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Article Publish Status: FREE
Abstract Title:

Ambient fine particulate matter inhibits innate airway antimicrobial activity in preschool children in e-waste areas.

Abstract Source:

Environ Int. 2019 02 ;123:535-542. Epub 2019 Jan 5. PMID: 30622078

Abstract Author(s):

Shaocheng Zhang, Xia Huo, Yu Zhang, Yu Huang, Xiangbin Zheng, Xijin Xu

Article Affiliation:

Shaocheng Zhang

Abstract:

Ambient fine particulate matter (PM) is a risk factor for respiratory diseases. Previous studies suggest that PMexposure may down-regulate airway antimicrobial proteins and peptides (AMPs), thereby accelerating airway pathogen infection. However, epidemiological research is scarce. Hence, we estimated the associations between individual PMchronic daily intake (CDI) and the levels of the airway AMP salivary agglutinin (SAG), as well as peripheral leukocyte counts and pro-inflammatory cytokines, of preschool children in Guiyu (an e-waste area) and Haojiang (a reference area located 31.6 km to the east of Guiyu). We recruited 581 preschool children from Guiyu and Haojiang, of which 222 were included in this study for a matching design (Guiyu: n = 110 vs. Haojiang: n = 112). Air PMpollution data was collected to calculate individual PMCDI. The mean concentration of PMin Guiyu was higher than in Haojiang, resulting in a higher individual PMCDI. Concomitantly, saliva SAG levels were lower in Guiyu children (5.05 ng/mL) than in Haojiang children (8.68 ng/mL), and were negatively correlated with CDI. Additionally, peripheral counts of white blood cells, and the concentrations of interleukin-8 and tumor necrosis factor-alpha, in Guiyu children were greater than in Haojiang children, and were positively associated with CDI. Similar results were found for neutrophils and monocytes. To our knowledge, this is the first study on the relationship between PMexposure and innate airway antimicrobial activity in children, in an e-waste area, showing that PMpollution may weaken airway antimicrobial activity by down-regulation of saliva SAG levels, which might accelerate airway pathogen infection in children.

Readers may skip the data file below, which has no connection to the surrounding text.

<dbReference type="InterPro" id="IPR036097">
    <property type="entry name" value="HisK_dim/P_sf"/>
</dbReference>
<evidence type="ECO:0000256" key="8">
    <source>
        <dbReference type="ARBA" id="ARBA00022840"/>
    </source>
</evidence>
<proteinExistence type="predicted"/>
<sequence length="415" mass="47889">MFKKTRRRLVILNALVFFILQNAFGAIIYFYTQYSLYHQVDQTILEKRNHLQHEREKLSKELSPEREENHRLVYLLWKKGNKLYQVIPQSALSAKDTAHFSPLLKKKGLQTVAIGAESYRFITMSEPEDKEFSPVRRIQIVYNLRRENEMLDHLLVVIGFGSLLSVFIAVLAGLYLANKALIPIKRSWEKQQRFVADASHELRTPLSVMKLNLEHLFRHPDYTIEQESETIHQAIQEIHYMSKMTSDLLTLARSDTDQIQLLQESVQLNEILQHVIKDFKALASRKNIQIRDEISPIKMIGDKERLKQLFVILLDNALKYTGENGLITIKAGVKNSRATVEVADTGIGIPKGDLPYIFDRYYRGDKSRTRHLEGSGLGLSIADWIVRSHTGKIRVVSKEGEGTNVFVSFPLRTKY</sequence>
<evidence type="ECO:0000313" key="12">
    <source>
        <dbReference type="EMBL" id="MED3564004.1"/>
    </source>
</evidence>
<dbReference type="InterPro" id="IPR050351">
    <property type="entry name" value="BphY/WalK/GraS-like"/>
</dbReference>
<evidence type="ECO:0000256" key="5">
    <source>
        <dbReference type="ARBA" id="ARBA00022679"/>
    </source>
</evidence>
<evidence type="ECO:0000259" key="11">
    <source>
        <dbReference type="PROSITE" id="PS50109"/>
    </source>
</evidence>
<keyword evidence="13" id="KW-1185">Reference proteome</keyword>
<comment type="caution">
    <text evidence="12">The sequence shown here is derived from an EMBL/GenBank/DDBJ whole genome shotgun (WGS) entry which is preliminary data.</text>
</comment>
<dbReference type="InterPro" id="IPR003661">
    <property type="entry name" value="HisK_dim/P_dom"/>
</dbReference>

Study Type : Human Study

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